The Center’s client objected to a settlement over Southwest drink coupons given to “Business Select” passengers as a perk. Thanks to the Center’s involvement in the case, in 2017 the parties agreed to a resolution providing class members triple the recovery than would have been provided under the 2012 settlement agreement.
Business Select drink coupons entitle passengers to receive one alcoholic drink, which otherwise costs $5. In 2010, Southwest added expiration dates to Business Select drink coupons so they would have to be used on the day of flight. This change invalidated any unredeemed coupons, which prompted plaintiffs’ lawsuit. The 2012 settlement would have provided one drink coupon for every valid claim submitted by a class member. Counsel proposed to award themselves $3 million in cash, not coupons. Plaintiffs implausibly claimed that the coupons would be worth up to $29 million, but the Center’s 2013 objection accurately predicted that few class members would ever file claims for their coupons.
The district court approved the settlement, but it reduced the fee request substantially and only awarded $1.65 million overall. The Center appealed approval of the settlement and plaintiffs’ counsel appealed the reduction in fees. The Seventh Circuit denied plaintiffs cross-appeal in 2015, but it also affirmed approval. The panel found that the case was unusual for a coupon settlement and that the district court had appropriately scrutinized and reduced fees. However, the panel agreed with the Center that counsel had improperly failed to disclose a possible conflict of interest, so further reduced the fee request and disallowed a $15,000 “incentive payment” to the apparently conflicted named plaintiff. The Center moved to rehear the matter en banc, which was denied.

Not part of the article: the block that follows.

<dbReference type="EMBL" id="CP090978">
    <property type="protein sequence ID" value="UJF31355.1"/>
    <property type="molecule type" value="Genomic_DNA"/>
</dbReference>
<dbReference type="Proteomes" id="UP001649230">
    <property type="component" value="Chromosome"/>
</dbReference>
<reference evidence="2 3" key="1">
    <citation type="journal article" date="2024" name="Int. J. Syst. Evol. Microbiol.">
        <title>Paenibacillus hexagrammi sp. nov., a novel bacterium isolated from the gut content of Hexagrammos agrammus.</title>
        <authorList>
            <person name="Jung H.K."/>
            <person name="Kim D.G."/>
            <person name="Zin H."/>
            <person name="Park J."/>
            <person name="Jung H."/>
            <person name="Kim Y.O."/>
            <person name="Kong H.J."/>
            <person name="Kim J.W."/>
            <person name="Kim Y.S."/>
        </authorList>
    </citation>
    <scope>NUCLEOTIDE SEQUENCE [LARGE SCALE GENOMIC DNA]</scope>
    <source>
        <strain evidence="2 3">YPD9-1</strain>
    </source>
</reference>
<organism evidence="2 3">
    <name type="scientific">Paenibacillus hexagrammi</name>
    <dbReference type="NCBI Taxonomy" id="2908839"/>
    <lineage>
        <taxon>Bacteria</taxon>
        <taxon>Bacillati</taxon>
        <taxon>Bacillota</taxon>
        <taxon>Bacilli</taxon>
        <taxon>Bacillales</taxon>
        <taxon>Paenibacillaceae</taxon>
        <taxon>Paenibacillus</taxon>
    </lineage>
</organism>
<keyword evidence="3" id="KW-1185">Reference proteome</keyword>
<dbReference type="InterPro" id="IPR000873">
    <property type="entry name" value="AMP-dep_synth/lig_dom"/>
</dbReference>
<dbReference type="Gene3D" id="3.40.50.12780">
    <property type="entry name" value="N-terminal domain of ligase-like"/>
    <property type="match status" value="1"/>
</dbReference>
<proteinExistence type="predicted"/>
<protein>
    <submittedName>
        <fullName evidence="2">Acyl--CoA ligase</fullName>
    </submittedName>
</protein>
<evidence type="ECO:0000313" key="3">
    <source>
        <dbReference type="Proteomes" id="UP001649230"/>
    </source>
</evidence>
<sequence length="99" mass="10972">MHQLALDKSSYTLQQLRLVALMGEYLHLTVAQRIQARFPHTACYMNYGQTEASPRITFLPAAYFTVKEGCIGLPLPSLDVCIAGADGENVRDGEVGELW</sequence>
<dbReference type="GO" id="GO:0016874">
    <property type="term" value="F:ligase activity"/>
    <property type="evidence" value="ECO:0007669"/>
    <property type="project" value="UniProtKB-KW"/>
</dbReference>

On remand before the district court, plaintiffs sought additional attorneys’ fees to bring their total to $3 million time spent defending the settlement on appeal. The Center opposed this fee request because it contradicted notice to class, which implied there would only be one fee request for $3 million. Further, hundreds of thousands of dollars of billing claimed by counsel was spent defending its meritless cross-appeal, where plaintiffs’ counsel was working solely on their own behalf. On April 25, 2016, district court agreed to award counsel an additional $458,823, and the Center moved to reconsider to disgorge the fees for the benefit of the class and provide new notice to class members concerning the additional fee request. On June 22, 2016, the district court granted the Center’s motion to provide class members notice and a new opportunity to object to counsel’s belated fee request, but it denied the motion to disgorge. Subsequently, the Center appealed this denial, and successfully argued against the settling parties’ deficient notice plan.
In January 2017, the Center agreed with settling parties to a resolution that triples recovery to class members and reduces the supplemental fee award to plaintiffs’ counsel from $458,823 to $231,176. Under this agreement, every claiming class member will receive three coupons for every one they previously claimed. Southwest was willing to provide additional relief because—as the Center predicted in 2013—few class members claimed. Only 161,054 coupons would have been sent under the original settlement agreement.